With transit, it might be considered big news having 3 deaths in 2 years. BC transit would be doing a complete safety review after a pair of years that bad. I can't remember how many thousand busses they have.

    I know people with more accidents per year than some entire transit bus garages have (hundreds of drivers). These are, of course, people that I do not tend to accept rides from.

  • That's a bit bigger than the cities I'm talking about (sorry, that wasn't so apparent). I'm talking about cities in the 50k-500k range.
    . . . .
    Exactly. Night service isn't around much. Take a bike, get mugged.

    Uhm, getting mugged in a small city? Where the hell do you live? Cycling in Edmonton and Vancouver, I've never been worried about being mugged on my bike... I've had a propositions from a pair of hot babes -- I mistook them for prostitutes -- god were they insulted. That that may be the closest I've come to being mugged on my bike.

    And when that bus goes over a bridge and turns over, guess who dies? Or what about when it hits the ice, skids, and snaps in half on some telephone poles?

    If a bus skids into a telephone pole, chances are the pole will snap before the bus does. Modern poles are designed to crumple to lessen the impact of a small car. A bus would just slow down. For the newsworthy bus accidents I've seen, most had zero fatalities. I'd have to cross the nation to find a recent multiple-fatality bus accident (brakes failed, flew over a cliff). Even there, the death rate was well under 50%. Far better than if a Mazda had done the same thing (which they do far more often). Fatal car accidents are a dime a dozen.

  • by Animats ( 122034 ) on Sunday July 22, 2001 @10:56AM (#69039) Homepage
    There are systems designed to detect truck drivers falling asleep at the wheel. An overview [] is available. I've always wanted to have these on programmer's workstations, with a systemt that tags lines of code based on fatigue level. The correlation with bugs would be interesting.
  • Why don't they just play sound from a porno clip or something.

    No, that would lead to an increase in the already frightening 15% accidents caused by masturbation at the wheel...
  • LOL, reminds me of some conversations me and my girlfriend had.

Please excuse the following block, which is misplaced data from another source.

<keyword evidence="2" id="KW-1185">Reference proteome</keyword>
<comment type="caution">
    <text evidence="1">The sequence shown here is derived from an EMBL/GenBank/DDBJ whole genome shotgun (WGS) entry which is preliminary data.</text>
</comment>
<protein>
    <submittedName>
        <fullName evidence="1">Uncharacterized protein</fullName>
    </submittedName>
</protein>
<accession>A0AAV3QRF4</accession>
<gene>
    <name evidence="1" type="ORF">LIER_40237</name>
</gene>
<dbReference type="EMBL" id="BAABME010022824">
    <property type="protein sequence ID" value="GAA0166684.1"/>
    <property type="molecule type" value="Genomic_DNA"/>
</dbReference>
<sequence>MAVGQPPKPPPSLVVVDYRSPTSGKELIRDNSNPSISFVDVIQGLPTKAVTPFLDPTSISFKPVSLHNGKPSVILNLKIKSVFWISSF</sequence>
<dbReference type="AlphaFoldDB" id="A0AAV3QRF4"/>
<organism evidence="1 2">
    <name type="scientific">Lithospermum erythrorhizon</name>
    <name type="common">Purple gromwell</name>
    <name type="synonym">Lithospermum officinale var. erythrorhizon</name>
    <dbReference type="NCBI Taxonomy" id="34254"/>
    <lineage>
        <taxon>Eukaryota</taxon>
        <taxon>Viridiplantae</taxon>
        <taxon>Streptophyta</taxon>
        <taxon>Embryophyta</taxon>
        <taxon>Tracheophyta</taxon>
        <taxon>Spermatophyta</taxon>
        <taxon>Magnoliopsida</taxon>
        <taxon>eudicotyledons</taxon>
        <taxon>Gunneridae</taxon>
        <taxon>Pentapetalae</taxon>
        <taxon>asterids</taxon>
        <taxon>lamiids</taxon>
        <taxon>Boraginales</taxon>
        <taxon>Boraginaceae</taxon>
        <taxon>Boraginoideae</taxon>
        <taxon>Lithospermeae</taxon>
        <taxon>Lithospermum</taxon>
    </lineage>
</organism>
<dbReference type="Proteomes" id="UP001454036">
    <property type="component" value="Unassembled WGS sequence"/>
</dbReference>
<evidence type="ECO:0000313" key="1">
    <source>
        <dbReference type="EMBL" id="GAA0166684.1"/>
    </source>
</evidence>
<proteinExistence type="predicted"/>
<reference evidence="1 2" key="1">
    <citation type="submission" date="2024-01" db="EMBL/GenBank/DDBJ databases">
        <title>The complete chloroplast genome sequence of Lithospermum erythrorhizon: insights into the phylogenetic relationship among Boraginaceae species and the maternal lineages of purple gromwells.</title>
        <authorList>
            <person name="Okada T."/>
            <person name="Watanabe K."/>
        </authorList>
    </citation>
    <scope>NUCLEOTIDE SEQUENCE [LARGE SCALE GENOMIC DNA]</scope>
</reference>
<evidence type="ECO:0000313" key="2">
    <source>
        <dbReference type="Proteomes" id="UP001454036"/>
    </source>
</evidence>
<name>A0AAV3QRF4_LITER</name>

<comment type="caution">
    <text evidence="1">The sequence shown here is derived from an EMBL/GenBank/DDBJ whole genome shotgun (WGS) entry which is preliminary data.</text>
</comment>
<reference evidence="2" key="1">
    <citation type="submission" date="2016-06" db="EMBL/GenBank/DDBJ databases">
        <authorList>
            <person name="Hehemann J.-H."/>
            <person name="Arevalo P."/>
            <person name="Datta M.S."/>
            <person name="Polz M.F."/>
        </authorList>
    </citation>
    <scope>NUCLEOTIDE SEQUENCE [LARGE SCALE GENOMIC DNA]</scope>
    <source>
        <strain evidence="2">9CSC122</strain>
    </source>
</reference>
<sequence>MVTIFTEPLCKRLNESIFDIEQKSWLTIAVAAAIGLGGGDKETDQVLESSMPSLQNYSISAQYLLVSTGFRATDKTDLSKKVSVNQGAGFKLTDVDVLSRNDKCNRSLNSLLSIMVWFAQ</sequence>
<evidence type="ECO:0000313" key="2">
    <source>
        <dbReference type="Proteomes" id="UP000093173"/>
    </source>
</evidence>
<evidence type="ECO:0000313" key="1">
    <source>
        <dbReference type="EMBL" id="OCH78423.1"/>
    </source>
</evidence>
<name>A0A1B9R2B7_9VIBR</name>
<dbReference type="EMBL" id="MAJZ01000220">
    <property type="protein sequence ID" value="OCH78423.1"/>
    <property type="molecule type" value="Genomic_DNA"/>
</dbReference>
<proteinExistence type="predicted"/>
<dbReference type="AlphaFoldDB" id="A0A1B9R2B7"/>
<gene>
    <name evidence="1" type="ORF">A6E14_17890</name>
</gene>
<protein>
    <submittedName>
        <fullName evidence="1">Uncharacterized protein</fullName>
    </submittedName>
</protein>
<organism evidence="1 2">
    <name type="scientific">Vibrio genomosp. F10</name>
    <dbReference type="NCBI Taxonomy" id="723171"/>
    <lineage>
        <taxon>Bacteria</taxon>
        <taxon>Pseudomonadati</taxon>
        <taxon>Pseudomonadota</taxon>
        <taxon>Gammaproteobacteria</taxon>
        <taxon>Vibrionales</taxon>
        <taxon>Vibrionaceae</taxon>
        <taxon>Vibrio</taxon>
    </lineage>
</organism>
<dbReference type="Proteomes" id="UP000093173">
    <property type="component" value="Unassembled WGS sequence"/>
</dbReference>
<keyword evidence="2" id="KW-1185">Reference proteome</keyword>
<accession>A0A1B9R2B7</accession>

Here in Georgia when it rains heavy people get weird. They will begin by flipping on their hazard lites, while not illegal is incredibly annoying.

    Then the next phase of driving paranoia kicks in. Phase two is the truly dangerous phase. People randomly slow down in the fast lane or rapidly change lanes going at a much slower speed than the vehicles behind them causing near immediate stops.

    It is down-right distracting to watch a highway full of blinking hazard lights. People start pulling off the road left and right. All people have to do is stay in their lane, maintain a good distance between them and the person in frotn of them and keep going at 45-55. Instead people get panicky and perform these rapid lane changes to get off the road or get to the slow lane that really cause people to get hurt.

    It is crazy.

    The whole time im showing her these kind of people and the way they are driving she is laughing at me. She is from up north so shes quite used to doing 50 in a snow storm. She just thought people driving like this was the funniest thing. Oh well


  • by legLess ( 127550 ) on Sunday July 22, 2001 @11:07AM (#69046) Journal
    My dad (RIP) was in the Navy Reserve in WWII; he flew a torpedo bomber off aircraft carriers. He was in flight training in Corpus Cristi, TX, in 1942. What they encouraged pilots to do was put a saucer full of hot (hot by Navy standards, that is, which makes McDonald's look pretty tepid) coffee on their laps.

    One reason, of course, was that if you dozed off at all and the plane left straight-and-level you were guaranteed to be completely alert when you woke up, seconds later.

    Another reason is that much of the military equipment churned out for the war wasn't of the highest possible quality. The US won WWII with our massive industrial base, and in the heat of things some corners were cut. So yeah, during night flying pilots could use their instruments to tell them they were going up, down, or sideways -- but the coffee never lied.

    "We all say so, so it must be true!"

  • by joto ( 134244 ) on Sunday July 22, 2001 @10:23AM (#69049)
    Having something that senses if I start to get drowsy and warning me wouldn't be to bad.

    It doesn't even have to be annoying. A loud buzz if you close your eyes for half a second or more. That should be enough to remind you that taking a break and stretching your legs a little would be a smart move.

    However, the idea of a "virtual passenger" really offends me. I don't want another Eliza to offend my stupidity (or intelligence for that matter).